Wednesday, October 05, 2005

Bird Flu (2): Bush Responds

Whadya know. Yesterday at his press confrence, Bush was asked about the spread of avian flu and answered very enthusiastically. It seems he's put a lot of personal thought into this (perhaps more thought than he did into selecting Harriett Miers for the Supreme Court). As he talked, he answered a number of the questions I asked in my last post. Here's the reporters question and his answers (transcript source: the Whitehouse):
Q Mr. President, you've been thinking a lot about pandemic flu and the risks in the United States if that should occur. I was wondering, Secretary Leavitt has said that first responders in the states and local governments are not prepared for something like that. To what extent are you concerned about that after Katrina and Rita? And is that one of the reasons you're interested in the idea of using defense assets to respond to something as broad and long-lasting as a flu might be?

THE PRESIDENT: Yes. Thank you for the question. I am concerned about avian flu. I am concerned about what an avian flu outbreak could mean for the United States and the world. I am -- I have thought through the scenarios of what an avian flu outbreak could mean. I tried to get a better handle on what the decision-making process would be by reading Mr. Barry's book [link] on the influenza outbreak in 1918. I would recommend it.

The policy decisions for a President in dealing with an avian flu outbreak are difficult. One example: If we had an outbreak somewhere in the United States, do we not then quarantine that part of the country, and how do you then enforce a quarantine? When -- it's one thing to shut down airplanes; it's another thing to prevent people from coming in to get exposed to the avian flu. And who best to be able to effect a quarantine? One option is the use of a military that's able to plan and move.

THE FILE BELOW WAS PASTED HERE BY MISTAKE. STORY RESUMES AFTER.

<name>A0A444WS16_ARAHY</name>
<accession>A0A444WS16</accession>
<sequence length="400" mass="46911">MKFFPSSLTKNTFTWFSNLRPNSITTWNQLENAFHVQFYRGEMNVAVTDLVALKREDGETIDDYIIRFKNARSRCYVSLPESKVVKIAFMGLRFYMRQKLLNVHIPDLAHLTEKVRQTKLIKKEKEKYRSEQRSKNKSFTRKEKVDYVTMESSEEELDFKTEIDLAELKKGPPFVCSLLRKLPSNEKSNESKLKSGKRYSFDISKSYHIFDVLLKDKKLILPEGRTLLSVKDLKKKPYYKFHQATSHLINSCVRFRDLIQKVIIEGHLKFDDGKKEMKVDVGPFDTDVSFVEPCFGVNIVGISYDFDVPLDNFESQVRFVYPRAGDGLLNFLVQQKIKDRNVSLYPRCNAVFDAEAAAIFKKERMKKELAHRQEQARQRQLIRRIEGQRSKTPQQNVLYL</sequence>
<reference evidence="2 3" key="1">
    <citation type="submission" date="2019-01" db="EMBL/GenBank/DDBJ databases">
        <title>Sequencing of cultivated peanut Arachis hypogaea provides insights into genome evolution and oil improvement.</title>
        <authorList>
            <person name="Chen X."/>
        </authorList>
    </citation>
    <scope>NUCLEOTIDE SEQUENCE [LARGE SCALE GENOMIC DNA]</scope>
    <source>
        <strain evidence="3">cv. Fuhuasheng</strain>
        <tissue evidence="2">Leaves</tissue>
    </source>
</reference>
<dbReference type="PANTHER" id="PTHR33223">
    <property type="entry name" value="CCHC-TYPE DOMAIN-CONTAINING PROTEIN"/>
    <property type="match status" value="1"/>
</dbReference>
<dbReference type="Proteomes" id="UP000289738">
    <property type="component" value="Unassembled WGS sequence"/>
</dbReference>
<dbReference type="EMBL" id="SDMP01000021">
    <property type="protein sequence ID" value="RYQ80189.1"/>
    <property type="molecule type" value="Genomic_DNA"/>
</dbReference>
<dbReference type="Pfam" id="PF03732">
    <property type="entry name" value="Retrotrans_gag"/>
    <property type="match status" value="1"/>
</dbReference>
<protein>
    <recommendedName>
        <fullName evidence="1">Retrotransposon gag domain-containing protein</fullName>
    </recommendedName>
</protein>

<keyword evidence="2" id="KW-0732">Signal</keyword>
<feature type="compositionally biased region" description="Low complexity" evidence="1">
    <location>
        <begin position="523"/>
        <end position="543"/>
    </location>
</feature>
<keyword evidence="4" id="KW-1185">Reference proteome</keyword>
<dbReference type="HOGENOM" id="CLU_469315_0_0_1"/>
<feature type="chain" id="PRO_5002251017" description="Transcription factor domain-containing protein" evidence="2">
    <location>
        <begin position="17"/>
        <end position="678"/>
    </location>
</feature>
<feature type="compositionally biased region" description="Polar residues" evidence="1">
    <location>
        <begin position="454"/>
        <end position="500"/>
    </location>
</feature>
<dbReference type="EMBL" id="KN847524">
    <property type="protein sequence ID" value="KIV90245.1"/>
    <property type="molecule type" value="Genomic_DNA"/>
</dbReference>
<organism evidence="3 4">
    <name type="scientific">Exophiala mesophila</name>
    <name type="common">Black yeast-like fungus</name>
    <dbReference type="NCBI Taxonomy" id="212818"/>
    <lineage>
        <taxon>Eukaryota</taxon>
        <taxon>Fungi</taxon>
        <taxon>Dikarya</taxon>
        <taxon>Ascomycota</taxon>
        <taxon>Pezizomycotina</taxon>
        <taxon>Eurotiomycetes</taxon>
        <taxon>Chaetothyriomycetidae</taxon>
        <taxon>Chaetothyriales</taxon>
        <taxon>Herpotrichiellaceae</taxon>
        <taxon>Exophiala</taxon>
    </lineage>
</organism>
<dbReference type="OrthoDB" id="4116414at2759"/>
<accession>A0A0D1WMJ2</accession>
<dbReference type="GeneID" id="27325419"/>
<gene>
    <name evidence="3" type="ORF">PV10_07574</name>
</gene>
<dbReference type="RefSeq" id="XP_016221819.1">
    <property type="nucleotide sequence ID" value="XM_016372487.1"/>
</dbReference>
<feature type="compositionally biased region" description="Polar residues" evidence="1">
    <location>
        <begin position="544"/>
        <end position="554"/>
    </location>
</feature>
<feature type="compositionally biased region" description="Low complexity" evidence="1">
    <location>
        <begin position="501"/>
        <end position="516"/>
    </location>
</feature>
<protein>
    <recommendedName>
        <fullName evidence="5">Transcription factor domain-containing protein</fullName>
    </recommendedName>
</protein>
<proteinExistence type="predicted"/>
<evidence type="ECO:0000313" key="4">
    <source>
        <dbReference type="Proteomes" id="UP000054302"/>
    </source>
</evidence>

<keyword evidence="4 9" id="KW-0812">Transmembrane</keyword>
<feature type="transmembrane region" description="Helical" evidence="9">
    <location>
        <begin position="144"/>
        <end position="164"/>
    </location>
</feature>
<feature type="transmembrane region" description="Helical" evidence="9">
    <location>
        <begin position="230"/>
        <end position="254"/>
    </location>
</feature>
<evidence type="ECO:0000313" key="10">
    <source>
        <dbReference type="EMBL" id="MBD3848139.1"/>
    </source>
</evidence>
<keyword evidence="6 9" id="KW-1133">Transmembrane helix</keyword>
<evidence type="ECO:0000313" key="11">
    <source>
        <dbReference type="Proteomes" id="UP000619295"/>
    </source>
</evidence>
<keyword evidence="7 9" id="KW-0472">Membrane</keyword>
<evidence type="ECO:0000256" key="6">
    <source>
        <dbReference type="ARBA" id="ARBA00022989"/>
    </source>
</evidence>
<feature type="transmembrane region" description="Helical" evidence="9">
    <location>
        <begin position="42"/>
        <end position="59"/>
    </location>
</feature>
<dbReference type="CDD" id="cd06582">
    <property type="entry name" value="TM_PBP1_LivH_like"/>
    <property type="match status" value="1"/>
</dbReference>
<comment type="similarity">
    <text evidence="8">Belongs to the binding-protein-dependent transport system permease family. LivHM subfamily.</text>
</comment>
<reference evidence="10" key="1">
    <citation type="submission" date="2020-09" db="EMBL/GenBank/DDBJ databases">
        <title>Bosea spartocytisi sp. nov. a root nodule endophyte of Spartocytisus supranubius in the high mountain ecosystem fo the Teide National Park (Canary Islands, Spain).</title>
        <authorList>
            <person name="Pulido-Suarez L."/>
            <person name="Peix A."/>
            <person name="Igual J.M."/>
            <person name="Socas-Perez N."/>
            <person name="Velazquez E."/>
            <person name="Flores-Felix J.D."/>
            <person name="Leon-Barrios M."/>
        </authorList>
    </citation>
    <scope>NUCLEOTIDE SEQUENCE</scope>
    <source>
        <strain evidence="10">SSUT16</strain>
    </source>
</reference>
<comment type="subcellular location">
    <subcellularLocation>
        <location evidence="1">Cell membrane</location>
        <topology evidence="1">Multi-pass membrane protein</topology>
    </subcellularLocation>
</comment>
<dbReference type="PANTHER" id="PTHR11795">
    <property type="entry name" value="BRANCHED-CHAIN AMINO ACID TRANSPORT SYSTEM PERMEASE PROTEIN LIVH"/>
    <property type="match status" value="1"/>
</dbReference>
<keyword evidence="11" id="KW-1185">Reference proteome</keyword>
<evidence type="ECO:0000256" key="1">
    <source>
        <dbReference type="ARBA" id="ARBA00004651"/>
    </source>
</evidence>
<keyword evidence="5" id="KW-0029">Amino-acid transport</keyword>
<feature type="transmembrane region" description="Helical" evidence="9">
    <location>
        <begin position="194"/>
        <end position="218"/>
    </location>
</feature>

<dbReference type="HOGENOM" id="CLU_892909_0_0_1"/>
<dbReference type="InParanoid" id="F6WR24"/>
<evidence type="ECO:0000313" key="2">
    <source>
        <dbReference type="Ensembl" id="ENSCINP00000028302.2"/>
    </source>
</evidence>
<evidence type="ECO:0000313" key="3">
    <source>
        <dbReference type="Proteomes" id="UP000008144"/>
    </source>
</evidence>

And so that's why I put it on the table. I think it's an important debate for Congress to have. I noticed the other day, evidently, some governors didn't like it. I understand that. I was the commander-in-chief of the National Guard, and proudly so, and, frankly, I didn't want the President telling me how to be the commander-in-chief of the Texas Guard. But Congress needs to take a look at circumstances that may need to vest the capacity of the President to move beyond that debate. And one such catastrophe, or one such challenge could be an avian flu outbreak.

Secondly -- wait a minute, this is an important subject. Secondly, during my meetings at the United Nations, not only did I speak about it publicly, I spoke about it privately to as many leaders as I could find, about the need for there to be awareness, one, of the issue; and, two, reporting, rapid reporting to WHO, so that we can deal with a potential pandemic. The reporting needs to be not only on the birds that have fallen ill, but also on tracing the capacity of the virus to go from bird to person, to person. That's when it gets dangerous, when it goes bird-person-person. And we need to know on a real-time basis as quickly as possible, the facts, so that the scientific community, the world scientific community can analyze the facts and begin to deal with it.